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March 04, 2007


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Ross Mayfield

Hi Mike --

Yes, we expect our value to erode release-to-release, if we don't continue to release ourselves. Which we do in a timeframe measured by days, not years. As first to market and first to feature, we have to keep moving to remain the best-of-breed vendor. Clients benefit from choice.

> "It's easy for people to use "that function will be in the next release" to deflect support for business requirements that may result in tremendous short-term value."

Isn't that the opposite of what Lawrence did in his blog post? I'm sure he could have, and your gut could be right. But I imagine it is based largely on an embedded reaction to prior FUD.

Mike Gotta

Hi Ross -- to clarify my comment - IT organizations need to consider best-of-breed or specialized tools based on business need not future vendor deliverables that might not happen for years. My concern is that "good enough" is sometimes not good enough.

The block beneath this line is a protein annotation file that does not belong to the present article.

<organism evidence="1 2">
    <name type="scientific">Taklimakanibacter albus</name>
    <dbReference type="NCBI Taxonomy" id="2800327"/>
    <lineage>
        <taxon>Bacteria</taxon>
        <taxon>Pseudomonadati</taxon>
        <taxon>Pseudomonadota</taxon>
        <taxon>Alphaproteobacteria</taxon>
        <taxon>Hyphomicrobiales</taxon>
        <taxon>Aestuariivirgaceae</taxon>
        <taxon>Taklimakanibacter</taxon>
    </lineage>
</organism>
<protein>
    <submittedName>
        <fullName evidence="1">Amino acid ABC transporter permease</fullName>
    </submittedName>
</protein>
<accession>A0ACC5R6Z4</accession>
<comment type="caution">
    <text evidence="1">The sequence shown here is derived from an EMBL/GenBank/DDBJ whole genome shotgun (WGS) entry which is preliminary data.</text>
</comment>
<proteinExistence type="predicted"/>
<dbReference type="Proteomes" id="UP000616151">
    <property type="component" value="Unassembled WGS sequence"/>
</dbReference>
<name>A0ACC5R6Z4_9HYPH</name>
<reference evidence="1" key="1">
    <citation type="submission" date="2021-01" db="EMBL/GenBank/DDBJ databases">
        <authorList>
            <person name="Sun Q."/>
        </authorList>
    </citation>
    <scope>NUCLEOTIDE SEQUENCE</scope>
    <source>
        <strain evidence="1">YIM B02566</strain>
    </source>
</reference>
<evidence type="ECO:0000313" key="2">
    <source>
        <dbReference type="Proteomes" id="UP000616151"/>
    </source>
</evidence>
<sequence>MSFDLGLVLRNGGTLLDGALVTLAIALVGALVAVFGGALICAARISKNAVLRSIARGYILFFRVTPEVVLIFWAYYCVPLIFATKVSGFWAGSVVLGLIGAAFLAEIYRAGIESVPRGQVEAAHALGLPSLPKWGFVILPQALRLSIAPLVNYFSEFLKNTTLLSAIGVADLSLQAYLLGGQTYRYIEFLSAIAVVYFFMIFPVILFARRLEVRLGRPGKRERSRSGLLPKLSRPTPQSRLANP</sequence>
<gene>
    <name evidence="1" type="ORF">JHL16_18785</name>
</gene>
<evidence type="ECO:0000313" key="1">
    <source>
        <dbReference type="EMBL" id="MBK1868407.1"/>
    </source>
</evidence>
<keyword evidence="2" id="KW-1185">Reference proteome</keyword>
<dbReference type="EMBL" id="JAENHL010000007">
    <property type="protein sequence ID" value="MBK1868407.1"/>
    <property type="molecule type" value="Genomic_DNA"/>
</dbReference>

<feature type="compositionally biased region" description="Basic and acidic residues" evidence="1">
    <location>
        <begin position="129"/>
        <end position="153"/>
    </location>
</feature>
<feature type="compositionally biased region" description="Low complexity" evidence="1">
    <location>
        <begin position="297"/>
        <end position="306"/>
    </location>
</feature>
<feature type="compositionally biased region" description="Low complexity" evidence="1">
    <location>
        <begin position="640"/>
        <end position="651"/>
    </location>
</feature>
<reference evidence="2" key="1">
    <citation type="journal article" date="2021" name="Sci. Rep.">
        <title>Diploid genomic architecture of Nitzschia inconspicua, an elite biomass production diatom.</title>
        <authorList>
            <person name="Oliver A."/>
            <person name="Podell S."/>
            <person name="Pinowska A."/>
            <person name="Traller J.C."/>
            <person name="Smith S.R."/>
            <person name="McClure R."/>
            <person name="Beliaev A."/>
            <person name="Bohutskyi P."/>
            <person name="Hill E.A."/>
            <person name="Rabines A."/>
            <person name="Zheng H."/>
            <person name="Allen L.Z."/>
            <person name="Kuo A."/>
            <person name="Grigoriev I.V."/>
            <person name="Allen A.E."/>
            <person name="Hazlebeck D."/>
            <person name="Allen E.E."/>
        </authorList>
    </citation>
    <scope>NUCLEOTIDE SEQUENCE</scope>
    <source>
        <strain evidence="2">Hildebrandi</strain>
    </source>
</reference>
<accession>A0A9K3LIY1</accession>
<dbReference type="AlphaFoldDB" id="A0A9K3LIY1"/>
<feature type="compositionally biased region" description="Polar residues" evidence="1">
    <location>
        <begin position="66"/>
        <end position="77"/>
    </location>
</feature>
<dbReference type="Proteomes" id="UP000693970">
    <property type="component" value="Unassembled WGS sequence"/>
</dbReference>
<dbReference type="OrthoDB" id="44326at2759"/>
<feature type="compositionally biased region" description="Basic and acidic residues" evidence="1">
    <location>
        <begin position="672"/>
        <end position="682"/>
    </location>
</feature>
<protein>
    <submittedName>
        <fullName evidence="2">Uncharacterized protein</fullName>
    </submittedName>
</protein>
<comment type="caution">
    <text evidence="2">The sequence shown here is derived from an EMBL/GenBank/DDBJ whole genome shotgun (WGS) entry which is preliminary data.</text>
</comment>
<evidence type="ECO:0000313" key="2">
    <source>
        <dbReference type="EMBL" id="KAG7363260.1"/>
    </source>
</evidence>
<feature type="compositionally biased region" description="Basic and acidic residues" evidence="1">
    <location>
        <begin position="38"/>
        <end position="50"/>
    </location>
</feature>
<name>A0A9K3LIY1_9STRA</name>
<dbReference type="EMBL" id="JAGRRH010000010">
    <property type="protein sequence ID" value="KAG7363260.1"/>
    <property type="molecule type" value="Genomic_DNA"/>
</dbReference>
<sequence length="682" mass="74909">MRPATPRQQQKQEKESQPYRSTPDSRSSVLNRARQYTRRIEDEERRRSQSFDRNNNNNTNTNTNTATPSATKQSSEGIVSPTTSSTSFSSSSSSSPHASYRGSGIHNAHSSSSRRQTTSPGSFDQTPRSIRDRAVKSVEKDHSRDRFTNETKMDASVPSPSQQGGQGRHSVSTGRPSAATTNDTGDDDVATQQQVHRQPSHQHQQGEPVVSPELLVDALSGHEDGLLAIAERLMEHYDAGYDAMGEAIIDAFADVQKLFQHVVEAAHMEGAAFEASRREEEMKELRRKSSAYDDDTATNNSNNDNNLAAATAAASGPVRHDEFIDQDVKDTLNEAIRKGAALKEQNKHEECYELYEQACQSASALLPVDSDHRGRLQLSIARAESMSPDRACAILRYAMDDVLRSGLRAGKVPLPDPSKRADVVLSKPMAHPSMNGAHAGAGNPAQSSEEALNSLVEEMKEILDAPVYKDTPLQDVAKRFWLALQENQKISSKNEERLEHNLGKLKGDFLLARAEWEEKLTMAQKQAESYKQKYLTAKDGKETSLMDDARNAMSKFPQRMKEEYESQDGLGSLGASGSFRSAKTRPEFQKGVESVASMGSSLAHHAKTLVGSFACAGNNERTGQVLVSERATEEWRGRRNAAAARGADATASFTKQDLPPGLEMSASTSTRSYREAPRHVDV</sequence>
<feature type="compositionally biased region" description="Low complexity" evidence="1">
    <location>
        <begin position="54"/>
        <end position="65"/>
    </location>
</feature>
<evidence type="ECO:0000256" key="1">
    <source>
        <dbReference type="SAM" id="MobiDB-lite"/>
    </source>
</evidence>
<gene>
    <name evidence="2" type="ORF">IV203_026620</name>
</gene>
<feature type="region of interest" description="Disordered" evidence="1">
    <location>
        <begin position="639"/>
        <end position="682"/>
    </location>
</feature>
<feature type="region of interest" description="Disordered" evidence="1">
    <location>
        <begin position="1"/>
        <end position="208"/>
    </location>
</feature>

IT organizations need solid architectural reference models when looking at MOSS 2007 and WSS 3.0. It should not be viewed as an all-or-nothing proposition -- for some enterprises, using MOSS 2007 alongside a specialized blog or wiki solution should be a viable deployment based on their business requirements.

But in 2-3 years, whenever the next release of MOSS occurs, I would expect that vendors will need to look at MOSS as a platform upon which they deliver blog/wiki applications. Competing at an infrastructure level will become increasingly more difficult.

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